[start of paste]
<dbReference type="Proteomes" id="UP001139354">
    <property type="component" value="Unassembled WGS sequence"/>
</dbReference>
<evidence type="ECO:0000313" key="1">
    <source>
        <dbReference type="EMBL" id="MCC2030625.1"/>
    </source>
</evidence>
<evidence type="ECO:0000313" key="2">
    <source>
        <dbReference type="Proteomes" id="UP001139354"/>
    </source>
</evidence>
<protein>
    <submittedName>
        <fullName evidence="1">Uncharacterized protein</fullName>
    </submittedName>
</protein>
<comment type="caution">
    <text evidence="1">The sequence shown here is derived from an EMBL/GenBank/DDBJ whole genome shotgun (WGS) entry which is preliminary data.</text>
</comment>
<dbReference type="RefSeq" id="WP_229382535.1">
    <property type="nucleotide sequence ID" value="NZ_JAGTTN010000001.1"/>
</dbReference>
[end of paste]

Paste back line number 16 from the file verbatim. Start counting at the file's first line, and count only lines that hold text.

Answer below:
        <fullName evidence="1">Uncharacterized protein</fullName>